Re: Debian 2.6.32 CONFIG_WIRELESS_OLD_REGULATORY, wireless-regdb and crda
On Mon, Feb 1, 2010 at 6:10 PM, Paul Wise <email@example.com> wrote:
> On Mon, 2010-02-01 at 09:58 -0800, Luis R. Rodriguez wrote:
>> I can help with this only if no one else is up for it. I personally
>> however find building a key on the fly for each build pretty pointless
>> and would like to know if a package would be acceptable upstream on
>> Debian if OpenSSL is used to allow administrators to add their own
>> keys into the /etc/wireless-regdb/pubkeys/ dir for CRDA and from the
>> start only trust John's key.
> As part of upstream, you're probably the best person to do the packaging
> stuff for Debian.
OK, in that case here is my first shot at this.
Tim -- notice both packages have a Replaces: wireless-crda. If debian
upstreams both packages then I think it would be good to separate the
packages as I am recommending for integration on Debian and for Ubuntu
to also use the same debian packages as debian. I think this would
mean also having the new Ubuntu kernels depend on these new packages
instead of the old wireless-crda.
The package is very simple, I took what I could from Kel's work but
did leave in the signature check stuff, used openssl and also just
used cdbs. The wireless-regdb does not change *that* often so I do not
expect debian itself to need a custom regulatory database to be
automatically built and propagated so I left all the watch stuff out
and can do manual updates for now, I can commit to that for now. If
that is a requirement however, I am not that familiar with new package
policies and am unclear how to do that. I would prefer if we can get
something started and uploaded for now which at least meets the
requirements for integration into an eventual stable release, but
that's just me.
Please review and let me know what you think.
Also, a slightly related change is to change the kernel configuration
to disable CONFIG_WIRELESS_OLD_REGULATORY. Can someone take care of
that on the debian kernel side? We don't necessarily need to wait for
crda/wireless-regdb to do that.
> The idea was that by default there would be no Debian key installed
> because the text and binary databases would be unmodified. The build
> system would detect if Debian had patched the databases and if so
> generate a new key, sign the binary database with it and install the
> public key to the /etc/wireless-regdb/pubkeys/ dir. Debian might need to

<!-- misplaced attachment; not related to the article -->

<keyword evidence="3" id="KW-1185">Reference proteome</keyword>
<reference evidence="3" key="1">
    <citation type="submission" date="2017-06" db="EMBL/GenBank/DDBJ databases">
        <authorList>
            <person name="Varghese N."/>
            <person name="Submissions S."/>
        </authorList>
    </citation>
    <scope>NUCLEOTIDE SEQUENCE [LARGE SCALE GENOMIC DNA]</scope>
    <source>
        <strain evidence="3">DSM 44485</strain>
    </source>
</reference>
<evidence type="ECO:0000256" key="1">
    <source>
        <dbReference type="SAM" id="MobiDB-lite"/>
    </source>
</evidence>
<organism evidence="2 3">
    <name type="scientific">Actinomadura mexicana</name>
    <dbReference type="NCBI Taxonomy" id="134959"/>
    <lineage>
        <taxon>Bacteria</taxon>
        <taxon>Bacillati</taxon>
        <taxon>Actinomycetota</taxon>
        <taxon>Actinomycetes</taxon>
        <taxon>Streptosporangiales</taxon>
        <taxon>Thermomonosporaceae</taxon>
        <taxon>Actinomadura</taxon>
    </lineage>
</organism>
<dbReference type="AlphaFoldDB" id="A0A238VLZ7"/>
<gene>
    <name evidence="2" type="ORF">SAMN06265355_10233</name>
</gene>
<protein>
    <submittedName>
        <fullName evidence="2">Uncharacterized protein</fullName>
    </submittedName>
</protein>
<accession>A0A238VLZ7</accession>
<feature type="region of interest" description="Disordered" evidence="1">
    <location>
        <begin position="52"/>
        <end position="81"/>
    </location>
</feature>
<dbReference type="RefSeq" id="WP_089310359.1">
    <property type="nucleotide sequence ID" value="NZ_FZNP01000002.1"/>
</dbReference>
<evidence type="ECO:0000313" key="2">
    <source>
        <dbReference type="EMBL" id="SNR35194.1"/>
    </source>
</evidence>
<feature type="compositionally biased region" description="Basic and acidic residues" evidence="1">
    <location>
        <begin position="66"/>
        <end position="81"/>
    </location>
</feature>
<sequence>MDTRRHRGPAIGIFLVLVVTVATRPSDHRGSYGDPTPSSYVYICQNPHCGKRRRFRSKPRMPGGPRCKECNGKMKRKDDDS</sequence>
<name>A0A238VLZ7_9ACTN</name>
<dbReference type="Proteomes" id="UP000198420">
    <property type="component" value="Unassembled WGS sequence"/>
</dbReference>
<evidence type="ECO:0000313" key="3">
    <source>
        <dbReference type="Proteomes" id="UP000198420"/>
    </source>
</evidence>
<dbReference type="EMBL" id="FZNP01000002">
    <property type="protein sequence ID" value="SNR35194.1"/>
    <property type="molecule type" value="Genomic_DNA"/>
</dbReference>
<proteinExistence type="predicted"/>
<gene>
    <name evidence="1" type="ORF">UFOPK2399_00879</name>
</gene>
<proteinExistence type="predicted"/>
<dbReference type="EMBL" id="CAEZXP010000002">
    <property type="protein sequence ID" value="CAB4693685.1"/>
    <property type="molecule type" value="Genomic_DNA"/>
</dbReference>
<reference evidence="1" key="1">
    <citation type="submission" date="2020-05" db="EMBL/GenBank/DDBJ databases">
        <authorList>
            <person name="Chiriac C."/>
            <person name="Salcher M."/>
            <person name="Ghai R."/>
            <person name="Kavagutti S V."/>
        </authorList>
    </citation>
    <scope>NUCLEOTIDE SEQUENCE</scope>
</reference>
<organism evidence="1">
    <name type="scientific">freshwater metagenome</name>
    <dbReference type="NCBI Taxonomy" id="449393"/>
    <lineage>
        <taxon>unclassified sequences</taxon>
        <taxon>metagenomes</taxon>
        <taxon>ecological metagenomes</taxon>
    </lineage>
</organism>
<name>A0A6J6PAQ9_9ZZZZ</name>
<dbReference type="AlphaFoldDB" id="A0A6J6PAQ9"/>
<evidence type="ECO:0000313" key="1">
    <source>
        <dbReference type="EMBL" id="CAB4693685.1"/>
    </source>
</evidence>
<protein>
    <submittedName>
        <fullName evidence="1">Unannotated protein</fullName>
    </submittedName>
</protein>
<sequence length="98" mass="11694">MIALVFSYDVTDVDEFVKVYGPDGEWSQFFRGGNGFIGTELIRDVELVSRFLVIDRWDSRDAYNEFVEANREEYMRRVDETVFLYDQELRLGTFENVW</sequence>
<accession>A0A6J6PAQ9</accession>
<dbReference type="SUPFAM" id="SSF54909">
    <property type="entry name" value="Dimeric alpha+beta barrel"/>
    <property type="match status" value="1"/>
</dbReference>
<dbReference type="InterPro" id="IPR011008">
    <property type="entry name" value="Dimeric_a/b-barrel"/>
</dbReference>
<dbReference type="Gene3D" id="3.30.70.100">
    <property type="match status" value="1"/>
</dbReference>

> patch the database for the stable release.
> Thanks for all the information about how wireless card firmware and
> drivers interact with regulatory information.
>> > Hmmm, OK. I guess that makes sense. I imagine it will definitely be the
>> > source of some annoyance for users in the future though.
>> Tell me about it, but changing that would mean first getting
>> regulatory agencies to allow regulatory compliance to fall down to the
>> user when they customize a device's regulatory settings. As it stands
>> that is not the case so all we can do upstream for now is allow users
>> to enhance compliance, never allow more. There is also the complexity
>> of calibration involved in allowing new channels but that is a
>> separate topic as well.
> There is also the opportunity for user-based advocacy for change in the
> regulations. Whenever someone comes to the kernel wireless folks with a
> situation where they have been prevented from connecting to a wireless
> network because of restrictive wireless regulatory data, explain the
> issue and give them a form letter they can send to their local
> regulatory agency complaining about the situation and suggesting change.
> A list of relevant regulatory agency contact details would be useful
> here too I think.
Sure, we'll have to write something up for that on the wiki.
> Ideally the manufacturer should be obligated to give users hardware that
> can be compliant for any level of radio license and defaults to being
> compliant for the default radio license for the whole population. It
> would then be up to individual users to comply with the relevant radio
> license(s). Such a situation would then turn into a much bigger
> enforcement problem, I guess that is the main reason it doesn't work
> this way.
Right, I believe this ought to be the way things change for regulatory
compliance in the future too.